xxvi Cloud Computing
What Is the Cloud?
has been used historically as a metaphor for the Internet.
This usage was originally derived from its common depiction in network
diagrams as an outline of a cloud, used to represent the transport of data
across carrier backbones (which owned the cloud) to an endpoint location
on the other side of the cloud. This concept dates back as early as 1961,
when Professor John McCarthy suggested that computer time-sharing tech-
nology might lead to a future where computing power and even speciﬁc
applications might be sold through a utility-type business model.
became very popular in the late 1960s, but by the mid-1970s the idea faded
away when it became clear that the IT-related technologies of the day were
unable to sustain such a futuristic computing model. However, since the
turn of the millennium, the concept has been revitalized. It was during this
time of revitalization that the term
began to emerge in tech-
The Emergence of Cloud Computing
can be deﬁned as the provision of computational and stor-
age resources as a metered service, similar to those provided by a traditional
public utility company. This, of course, is not a new idea. This form of com-
puting is growing in popularity, however, as companies have begun to
extend the model to a cloud computing paradigm providing virtual servers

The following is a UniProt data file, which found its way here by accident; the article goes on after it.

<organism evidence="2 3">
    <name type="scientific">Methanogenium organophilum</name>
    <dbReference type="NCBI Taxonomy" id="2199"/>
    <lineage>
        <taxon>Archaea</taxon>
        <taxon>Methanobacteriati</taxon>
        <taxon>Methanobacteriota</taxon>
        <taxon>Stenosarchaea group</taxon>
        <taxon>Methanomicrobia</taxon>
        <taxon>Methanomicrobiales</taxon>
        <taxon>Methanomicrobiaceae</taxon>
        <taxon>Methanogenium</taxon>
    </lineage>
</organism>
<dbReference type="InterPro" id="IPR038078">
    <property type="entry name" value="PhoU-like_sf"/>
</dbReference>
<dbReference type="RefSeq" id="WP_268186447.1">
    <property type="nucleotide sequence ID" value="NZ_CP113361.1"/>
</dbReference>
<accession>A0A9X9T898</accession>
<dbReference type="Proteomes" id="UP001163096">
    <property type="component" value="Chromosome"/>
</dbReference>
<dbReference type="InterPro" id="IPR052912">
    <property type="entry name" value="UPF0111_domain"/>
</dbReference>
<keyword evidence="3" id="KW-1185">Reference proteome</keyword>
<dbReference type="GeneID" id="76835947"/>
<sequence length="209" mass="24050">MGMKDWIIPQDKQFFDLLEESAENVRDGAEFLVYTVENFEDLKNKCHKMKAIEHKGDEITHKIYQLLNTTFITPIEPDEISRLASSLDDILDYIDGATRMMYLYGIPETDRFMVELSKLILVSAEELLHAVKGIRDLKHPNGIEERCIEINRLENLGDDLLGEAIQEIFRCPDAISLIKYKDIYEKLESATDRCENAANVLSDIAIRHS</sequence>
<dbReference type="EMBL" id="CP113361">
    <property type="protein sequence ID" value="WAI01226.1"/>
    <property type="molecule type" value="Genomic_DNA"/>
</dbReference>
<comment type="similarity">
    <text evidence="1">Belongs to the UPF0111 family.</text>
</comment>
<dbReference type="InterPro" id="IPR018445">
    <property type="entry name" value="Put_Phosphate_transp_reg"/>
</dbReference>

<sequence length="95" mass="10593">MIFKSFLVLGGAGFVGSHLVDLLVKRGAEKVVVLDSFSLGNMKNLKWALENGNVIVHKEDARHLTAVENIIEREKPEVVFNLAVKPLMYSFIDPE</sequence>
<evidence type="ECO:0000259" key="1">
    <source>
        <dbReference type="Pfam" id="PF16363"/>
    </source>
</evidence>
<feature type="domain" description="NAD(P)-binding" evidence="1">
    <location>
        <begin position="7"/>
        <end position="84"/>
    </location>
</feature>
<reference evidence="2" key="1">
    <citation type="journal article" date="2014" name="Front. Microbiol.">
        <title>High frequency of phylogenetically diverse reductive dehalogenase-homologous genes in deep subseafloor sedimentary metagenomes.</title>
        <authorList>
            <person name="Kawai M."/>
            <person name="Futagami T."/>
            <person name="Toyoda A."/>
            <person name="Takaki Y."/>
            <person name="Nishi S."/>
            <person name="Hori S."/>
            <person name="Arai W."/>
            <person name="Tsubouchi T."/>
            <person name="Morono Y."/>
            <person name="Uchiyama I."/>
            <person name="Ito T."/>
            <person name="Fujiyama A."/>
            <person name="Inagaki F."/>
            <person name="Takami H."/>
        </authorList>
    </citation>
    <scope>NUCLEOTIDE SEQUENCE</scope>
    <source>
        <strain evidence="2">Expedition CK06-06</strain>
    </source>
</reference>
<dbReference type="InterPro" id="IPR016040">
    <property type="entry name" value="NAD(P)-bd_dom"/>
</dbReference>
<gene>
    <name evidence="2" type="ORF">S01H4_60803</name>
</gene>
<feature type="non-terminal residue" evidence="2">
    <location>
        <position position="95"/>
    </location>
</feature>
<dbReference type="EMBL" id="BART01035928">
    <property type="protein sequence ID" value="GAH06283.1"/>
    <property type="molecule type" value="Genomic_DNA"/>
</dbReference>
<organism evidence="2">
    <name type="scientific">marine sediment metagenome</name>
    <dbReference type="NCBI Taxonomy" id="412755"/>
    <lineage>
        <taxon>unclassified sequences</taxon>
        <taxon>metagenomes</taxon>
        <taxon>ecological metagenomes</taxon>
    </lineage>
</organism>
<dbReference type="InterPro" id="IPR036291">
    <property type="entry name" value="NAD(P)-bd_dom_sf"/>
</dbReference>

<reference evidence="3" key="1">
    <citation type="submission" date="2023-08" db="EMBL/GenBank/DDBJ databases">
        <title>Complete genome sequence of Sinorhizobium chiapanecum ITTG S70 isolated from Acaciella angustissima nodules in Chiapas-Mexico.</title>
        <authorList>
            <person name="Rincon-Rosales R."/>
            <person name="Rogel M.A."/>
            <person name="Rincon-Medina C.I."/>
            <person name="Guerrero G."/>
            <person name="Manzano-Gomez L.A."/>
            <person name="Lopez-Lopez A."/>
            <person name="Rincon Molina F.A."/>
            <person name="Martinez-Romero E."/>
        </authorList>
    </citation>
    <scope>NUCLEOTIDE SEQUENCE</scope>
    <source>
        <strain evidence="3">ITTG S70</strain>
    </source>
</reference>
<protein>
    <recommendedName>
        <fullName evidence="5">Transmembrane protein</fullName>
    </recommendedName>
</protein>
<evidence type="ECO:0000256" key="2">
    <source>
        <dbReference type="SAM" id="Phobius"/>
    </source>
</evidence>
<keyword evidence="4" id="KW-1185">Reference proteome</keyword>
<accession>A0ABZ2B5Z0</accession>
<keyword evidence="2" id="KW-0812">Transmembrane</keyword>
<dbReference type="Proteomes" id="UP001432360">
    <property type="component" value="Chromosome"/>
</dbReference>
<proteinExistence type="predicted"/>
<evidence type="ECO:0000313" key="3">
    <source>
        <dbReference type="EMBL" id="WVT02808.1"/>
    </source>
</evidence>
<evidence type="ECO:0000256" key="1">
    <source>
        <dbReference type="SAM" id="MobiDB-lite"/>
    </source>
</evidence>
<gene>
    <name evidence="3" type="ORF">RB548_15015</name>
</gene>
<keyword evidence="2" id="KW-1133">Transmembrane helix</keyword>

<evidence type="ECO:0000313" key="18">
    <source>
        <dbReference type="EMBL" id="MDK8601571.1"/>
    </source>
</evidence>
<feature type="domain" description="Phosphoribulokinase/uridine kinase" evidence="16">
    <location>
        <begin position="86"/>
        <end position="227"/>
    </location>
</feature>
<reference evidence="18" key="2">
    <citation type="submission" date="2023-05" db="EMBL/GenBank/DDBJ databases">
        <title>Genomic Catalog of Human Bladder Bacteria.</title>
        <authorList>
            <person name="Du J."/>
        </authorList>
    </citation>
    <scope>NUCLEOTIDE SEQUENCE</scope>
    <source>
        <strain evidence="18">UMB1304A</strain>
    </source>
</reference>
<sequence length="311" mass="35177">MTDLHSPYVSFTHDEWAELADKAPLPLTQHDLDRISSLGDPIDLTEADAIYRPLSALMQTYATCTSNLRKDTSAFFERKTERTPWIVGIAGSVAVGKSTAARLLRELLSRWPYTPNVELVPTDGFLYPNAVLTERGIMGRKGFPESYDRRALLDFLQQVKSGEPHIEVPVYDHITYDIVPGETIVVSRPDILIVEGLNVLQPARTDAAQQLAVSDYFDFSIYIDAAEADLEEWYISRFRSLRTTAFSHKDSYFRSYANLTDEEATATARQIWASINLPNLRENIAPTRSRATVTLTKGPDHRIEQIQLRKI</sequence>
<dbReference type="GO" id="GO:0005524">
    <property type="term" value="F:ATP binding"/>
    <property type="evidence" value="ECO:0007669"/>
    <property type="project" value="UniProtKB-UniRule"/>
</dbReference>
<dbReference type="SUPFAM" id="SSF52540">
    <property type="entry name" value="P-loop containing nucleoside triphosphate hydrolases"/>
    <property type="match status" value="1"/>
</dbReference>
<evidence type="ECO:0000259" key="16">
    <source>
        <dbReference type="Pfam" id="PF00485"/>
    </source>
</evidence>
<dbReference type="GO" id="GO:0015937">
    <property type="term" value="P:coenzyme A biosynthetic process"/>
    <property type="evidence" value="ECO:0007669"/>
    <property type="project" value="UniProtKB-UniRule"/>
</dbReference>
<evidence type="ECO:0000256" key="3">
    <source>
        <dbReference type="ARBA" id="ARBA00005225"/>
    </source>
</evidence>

that IT departments and users can access on demand. Early enterprise
adopters used utility computing mainly for non-mission-critical needs, but
that is quickly changing as trust and reliability issues are resolved.
Some people think cloud computing is the next big thing in the world
of IT. Others believe it is just another variation of the utility computing
model that has been repackaged in this decade as something new and cool.
However, it is not just the buzzword “cloud computing” that is causing con-
fusion among the masses. Currently, with so few cloud computing vendors
actually practicing this form of technology and also almost every analyst
from every research organization in the country deﬁning the term differ-
ently, the meaning of the term has become very nebulous. Even among
those who think they understand it, deﬁnitions vary, and most of those def-
initions are hazy at best. To clear the haze and make some sense of the new
to-1961-prof-john-mccarthy, retrieved 5 Jan 2009.
Intro.fm Page xxvi Friday, May 22, 2009 11:24 AM